Beheadings was a common punishment in Japan and the offence didn’t even have to be a major one to receive such a sentence. The practice is also associated with the samurai, who were often permitted to decapitate soldiers who had fled from battle. To leave your fellow warriors was considered cowardly and needed to be dealt with accordingly.
In historical terms, decapitation was the second step in a ritual suicide that involved disembowelment. Seppuku was originally set aside for samurai, as part of their honor code. A samurai would voluntarily choose this method of death to parish with honor rather than die at the hands of their enemies (and most likely face torture). The samurai were also subjected to seppuku as a form of capital punishment if they committed a serious offense.
When the disembowelment was performed, it took on the form of a ceremony that was part of a more elaborate ritual that occurred in front of spectators. The participant would plunge a short blade into the stomach and move the blade from left to right in a slicing motion.
Sometimes, when a victim had his own abdomen sliced open, another warrior would strike the head off from behind using a traditional samurai sword called a katana, which was meant to quicken their death and lessen the suffering they felt. Precision was a must because the blow was expected to leave a small strip of skin at the front of the neck intact. This was to prevent invited and honored guests the horror of seeing a severed head rolling around the ground. Skill was needed to perform this practice and only the most trusted warrior was allowed to participate.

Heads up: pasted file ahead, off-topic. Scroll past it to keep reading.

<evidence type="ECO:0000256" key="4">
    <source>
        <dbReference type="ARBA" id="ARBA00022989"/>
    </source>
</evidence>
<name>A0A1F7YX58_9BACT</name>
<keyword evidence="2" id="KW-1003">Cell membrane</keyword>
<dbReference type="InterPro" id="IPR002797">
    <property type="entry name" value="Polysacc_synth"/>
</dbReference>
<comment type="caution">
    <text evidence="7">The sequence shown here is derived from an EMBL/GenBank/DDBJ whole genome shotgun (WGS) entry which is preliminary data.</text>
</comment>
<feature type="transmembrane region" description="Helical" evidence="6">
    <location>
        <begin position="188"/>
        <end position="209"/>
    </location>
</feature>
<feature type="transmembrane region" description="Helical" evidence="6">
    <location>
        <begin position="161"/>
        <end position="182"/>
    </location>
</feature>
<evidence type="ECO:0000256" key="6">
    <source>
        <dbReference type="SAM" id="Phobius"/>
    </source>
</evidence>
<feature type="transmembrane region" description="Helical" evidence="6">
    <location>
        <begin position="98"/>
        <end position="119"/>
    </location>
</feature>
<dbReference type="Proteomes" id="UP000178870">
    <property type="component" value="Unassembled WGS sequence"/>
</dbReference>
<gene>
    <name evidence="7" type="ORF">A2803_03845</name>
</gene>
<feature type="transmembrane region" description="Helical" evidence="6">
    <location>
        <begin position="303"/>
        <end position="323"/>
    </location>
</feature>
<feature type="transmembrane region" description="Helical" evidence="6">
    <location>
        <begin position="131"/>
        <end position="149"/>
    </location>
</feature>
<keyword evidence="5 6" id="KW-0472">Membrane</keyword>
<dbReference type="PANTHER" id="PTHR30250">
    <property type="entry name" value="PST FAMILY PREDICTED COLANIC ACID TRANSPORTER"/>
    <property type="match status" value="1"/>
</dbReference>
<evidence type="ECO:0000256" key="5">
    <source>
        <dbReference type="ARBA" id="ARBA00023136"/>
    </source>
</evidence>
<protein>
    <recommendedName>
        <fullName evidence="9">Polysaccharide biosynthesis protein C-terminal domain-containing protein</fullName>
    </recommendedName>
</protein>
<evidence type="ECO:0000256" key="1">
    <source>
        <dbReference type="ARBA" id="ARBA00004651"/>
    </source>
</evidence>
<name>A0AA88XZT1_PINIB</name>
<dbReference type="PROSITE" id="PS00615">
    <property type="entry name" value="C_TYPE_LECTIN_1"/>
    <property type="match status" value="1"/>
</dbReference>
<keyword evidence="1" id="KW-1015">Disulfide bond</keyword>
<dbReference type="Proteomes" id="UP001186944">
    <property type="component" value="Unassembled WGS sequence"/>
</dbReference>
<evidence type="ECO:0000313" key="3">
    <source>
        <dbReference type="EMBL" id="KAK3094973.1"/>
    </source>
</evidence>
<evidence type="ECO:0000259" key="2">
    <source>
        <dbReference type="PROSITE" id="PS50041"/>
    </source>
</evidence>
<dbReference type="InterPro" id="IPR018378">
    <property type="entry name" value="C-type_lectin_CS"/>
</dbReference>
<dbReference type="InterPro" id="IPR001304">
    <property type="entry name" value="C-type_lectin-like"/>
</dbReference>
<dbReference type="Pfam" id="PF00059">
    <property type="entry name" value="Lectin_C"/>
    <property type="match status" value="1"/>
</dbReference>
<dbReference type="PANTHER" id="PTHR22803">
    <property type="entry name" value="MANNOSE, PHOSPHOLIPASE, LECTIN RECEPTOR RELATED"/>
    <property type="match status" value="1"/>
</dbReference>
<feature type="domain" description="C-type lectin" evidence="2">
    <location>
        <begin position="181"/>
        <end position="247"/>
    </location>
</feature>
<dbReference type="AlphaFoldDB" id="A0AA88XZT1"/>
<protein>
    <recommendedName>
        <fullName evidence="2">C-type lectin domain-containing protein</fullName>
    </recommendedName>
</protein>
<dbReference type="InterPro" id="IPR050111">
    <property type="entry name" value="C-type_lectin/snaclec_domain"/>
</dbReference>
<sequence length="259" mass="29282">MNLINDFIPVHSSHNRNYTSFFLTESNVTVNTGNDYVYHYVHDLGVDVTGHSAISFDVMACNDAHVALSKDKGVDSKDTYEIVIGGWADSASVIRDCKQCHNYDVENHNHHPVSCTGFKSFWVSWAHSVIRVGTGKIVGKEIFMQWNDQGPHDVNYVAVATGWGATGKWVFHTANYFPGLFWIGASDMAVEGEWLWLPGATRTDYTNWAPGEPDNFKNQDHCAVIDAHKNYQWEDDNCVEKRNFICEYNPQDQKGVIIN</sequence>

In Japan, a severe and degrading form of punishment was considered decapitation without seppuku. In 1570, for his role in the attempt to assassinate Oda Nobunaga, Sugitani Zenjubo became known as the man who was subjected to a rather brutal decapitation. When he was finally caught, Zenjubo was buried alive in the ground with only his head out sticking out. Over the course of several days, his head was slowly sawed off using a saw made out of bamboo. The act was carried out by those that passed by throughout the day. Called nokogiribiki, this punishment involving the sawing of the head was abolished in the early Meiji era.
Victims of Beheadings in Japan
In Japan, the following notable people died as a result of losing their head:
”¢ Ishida Mitsunari , daimyo (powerful territorial lord) and general that lived around 1600. He was beheaded in Kyoto after the Battle of Sekigahara.
”¢ Ankokuji Ekai , Buddhist monk and ally of Mitsunari, who was beheaded in Kyoto after the Battle of Sekigahara.
”¢ Konishi Yukinaga , As an ally of Mitsunari, he was beheaded in Kyoto after the Battle of Sekigahara.
”¢ Asano Naganori , lord of the 47 Ronin was ordered to commit seppuku followed by beheading in 1701.
”¢ Kondo Isami , As the commander of the Shinesengumi, he was executed at Itabashi in 1868.